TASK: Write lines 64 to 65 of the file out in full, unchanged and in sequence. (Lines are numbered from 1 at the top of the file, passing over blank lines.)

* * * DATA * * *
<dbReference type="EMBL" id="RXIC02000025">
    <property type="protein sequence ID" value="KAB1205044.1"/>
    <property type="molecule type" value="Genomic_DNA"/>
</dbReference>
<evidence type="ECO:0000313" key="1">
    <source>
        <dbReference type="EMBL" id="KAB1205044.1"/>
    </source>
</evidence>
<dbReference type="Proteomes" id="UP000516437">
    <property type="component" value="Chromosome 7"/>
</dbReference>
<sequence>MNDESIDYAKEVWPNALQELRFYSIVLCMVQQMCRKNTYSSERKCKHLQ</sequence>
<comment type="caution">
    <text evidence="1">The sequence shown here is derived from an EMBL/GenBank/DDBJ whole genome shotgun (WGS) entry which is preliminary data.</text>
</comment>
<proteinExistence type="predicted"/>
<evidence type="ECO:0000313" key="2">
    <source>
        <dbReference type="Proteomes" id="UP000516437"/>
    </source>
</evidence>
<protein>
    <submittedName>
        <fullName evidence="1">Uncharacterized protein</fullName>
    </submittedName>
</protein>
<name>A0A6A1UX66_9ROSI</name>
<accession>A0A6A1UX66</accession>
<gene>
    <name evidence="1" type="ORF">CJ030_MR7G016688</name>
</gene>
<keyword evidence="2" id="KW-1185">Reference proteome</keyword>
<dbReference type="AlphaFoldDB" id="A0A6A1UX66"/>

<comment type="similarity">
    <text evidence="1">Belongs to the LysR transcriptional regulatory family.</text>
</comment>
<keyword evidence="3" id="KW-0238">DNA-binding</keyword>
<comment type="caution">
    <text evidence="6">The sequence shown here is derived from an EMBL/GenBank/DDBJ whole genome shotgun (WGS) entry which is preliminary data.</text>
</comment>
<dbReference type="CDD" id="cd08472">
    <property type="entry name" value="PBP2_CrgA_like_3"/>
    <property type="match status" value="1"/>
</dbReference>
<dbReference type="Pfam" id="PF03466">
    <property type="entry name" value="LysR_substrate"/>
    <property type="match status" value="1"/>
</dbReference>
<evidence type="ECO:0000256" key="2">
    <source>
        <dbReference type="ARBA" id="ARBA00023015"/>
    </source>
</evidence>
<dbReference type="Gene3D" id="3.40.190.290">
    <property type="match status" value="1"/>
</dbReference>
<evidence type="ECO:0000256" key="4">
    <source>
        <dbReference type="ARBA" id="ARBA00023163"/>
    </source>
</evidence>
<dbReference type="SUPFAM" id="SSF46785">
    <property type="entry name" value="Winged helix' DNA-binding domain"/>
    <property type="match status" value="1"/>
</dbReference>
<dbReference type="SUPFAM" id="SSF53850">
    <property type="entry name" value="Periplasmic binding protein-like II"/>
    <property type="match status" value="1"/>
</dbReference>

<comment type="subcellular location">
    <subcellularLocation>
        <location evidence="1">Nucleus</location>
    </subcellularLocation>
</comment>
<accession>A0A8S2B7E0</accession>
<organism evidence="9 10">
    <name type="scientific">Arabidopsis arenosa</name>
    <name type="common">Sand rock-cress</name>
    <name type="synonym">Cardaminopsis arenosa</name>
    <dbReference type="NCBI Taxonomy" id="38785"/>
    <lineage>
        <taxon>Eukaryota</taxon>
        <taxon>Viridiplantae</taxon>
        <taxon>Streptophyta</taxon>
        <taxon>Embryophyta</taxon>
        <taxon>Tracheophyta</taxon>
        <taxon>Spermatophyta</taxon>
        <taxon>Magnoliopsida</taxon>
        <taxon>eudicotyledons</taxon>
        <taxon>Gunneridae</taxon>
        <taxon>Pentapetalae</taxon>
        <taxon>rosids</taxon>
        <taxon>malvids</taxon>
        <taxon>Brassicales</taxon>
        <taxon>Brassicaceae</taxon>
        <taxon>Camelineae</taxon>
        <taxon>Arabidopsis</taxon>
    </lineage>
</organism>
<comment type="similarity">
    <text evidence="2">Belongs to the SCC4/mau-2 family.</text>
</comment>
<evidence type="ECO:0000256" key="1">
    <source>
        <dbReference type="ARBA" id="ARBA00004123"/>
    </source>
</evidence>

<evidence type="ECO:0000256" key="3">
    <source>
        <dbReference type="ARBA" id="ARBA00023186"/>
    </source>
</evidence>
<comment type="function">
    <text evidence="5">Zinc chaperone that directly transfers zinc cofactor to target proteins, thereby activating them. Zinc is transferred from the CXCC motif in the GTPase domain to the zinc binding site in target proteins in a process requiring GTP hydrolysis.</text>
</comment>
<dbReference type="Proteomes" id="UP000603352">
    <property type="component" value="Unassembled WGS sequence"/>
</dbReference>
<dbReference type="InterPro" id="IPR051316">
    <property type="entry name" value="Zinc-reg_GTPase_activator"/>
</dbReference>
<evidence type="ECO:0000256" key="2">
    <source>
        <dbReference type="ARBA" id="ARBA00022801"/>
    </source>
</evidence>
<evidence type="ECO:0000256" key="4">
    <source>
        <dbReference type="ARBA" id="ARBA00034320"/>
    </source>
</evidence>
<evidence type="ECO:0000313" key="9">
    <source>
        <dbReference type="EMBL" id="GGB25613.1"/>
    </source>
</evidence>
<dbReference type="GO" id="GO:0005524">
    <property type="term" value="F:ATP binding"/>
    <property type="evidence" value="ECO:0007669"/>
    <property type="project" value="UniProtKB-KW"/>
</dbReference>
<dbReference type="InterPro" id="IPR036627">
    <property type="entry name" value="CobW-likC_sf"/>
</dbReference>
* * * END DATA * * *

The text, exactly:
    <property type="entry name" value="Winged helix' DNA-binding domain"/>
    <property type="match status" value="1"/>